CHICAGO - The DEA Chicago Division seized 24 kilograms of fentanyl, including 77,000 counterfeit fentanyl pills, made 22 arrests and seized 13 guns throughout Illinois, Indiana and Wisconsin as a part of a nationwide law enforcement effort to address the alarming increase in the availability and lethality of fentanyl-laced fake pills.
The DEA launched the nationwide effort on Aug. 3.
Over the past two months, the DEA, working with federal, state and local law enforcement partners, seized a total of 1.8 million fentanyl-laced fake pills and arrested 810 drug traffickers in cities, suburbs and communities across the U.S., authorities said.
"This important enforcement action holds cartels and local drug distributors accountable for the devastation they have inflicted throughout the DEA Chicago Division," said Robert J. Bell, Special Agent in Charge of the DEA Chicago Division. "DEA will continue to work alongside our federal, state and local law enforcement partners, as well as with federal prosecutors, to bring those to justice who cause suffering by trafficking deadly counterfeit fentanyl pills."
According to the DEA, it seized enough deadly fentanyl-laced fake pills during this effort to kill more than 700,000 Americans.
Additionally, 712 kilograms of fentanyl powder, which is enough to make tens of millions of lethal pills, were also seized, along with 158 weapons, 4,011 kilograms of methamphetamine and 653 kilograms of cocaine.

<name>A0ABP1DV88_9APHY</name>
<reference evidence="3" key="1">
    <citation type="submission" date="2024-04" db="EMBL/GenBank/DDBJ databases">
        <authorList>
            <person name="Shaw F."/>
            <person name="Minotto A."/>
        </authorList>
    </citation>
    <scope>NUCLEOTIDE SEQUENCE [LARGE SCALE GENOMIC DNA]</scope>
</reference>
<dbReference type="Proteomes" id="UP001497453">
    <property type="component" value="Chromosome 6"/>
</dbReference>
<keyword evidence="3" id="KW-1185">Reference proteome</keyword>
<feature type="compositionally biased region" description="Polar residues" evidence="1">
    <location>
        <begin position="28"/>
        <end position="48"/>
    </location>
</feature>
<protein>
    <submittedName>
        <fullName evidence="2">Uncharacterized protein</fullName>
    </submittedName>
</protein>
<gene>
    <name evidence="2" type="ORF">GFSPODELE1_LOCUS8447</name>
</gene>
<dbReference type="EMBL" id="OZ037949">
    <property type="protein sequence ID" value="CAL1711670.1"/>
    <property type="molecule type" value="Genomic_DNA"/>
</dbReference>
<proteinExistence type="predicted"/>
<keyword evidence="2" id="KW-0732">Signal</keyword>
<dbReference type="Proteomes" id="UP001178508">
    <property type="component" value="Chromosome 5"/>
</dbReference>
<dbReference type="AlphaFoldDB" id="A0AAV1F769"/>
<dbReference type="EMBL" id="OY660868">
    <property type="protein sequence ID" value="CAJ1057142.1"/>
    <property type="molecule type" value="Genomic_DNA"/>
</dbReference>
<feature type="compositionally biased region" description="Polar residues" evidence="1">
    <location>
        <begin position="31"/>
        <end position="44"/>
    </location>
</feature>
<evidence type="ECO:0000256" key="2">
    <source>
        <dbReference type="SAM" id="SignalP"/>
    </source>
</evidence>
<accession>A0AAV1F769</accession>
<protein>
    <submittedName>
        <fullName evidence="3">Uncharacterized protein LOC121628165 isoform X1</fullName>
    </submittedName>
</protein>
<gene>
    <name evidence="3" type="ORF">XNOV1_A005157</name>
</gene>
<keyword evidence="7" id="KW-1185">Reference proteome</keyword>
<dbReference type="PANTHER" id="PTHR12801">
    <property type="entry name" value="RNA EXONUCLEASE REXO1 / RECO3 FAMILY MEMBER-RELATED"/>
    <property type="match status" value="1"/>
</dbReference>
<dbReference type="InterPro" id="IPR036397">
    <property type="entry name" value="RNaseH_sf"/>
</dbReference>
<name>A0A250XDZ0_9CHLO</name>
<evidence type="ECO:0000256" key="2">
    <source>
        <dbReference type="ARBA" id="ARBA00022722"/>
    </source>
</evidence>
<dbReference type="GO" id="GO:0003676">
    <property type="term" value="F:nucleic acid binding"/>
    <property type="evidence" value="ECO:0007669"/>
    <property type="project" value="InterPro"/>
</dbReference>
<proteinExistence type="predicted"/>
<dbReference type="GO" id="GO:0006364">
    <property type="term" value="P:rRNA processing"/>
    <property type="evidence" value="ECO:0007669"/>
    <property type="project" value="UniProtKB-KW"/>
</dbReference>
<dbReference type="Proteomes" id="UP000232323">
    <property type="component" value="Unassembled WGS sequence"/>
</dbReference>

In the past year, the DEA seized over 9.5 million potentially deadly fake pills, which is more than the last two years combined.
"Illicit fentanyl was responsible for nearly three quarters of the more than 93,000 fatal drug overdoses in the United States in 2020," said Deputy Attorney General Monaco. "The pervasiveness of these illicit drugs, and the fatal overdoses that too often result, are significant threats to public safety and health in this country. The Department will continue to use all of the resources at its disposal to save lives, complementing strong enforcement efforts with public awareness and outreach campaigns, as well."
According to authorities, Mexican criminal drug networks are mass-producing illicit fentanyl and fentanyl-laced fake pills and distributing them through U.S. criminal networks.
The fake pills appear nearly identical to legitimate prescriptions such as Oxycontin®, Percocet®, Vicodin®, Adderall®, Xanax® and other medicines.
Criminal drug networks are selling these pills through social media, e-commerce, the dark web and existing distribution networks, the DEA said.
DEA laboratory testing revealed that four out of 10 fentanyl-laced fake pills contain a potentially lethal dose. Additionally, the number of fake pills containing fentanyl has jumped nearly 430 percent since 2019.
The DEA launched the One Pill Can Kill campaign to inform the American public of the dangers of fake prescription pills.
For more information, visit DEA.Gov/onepill.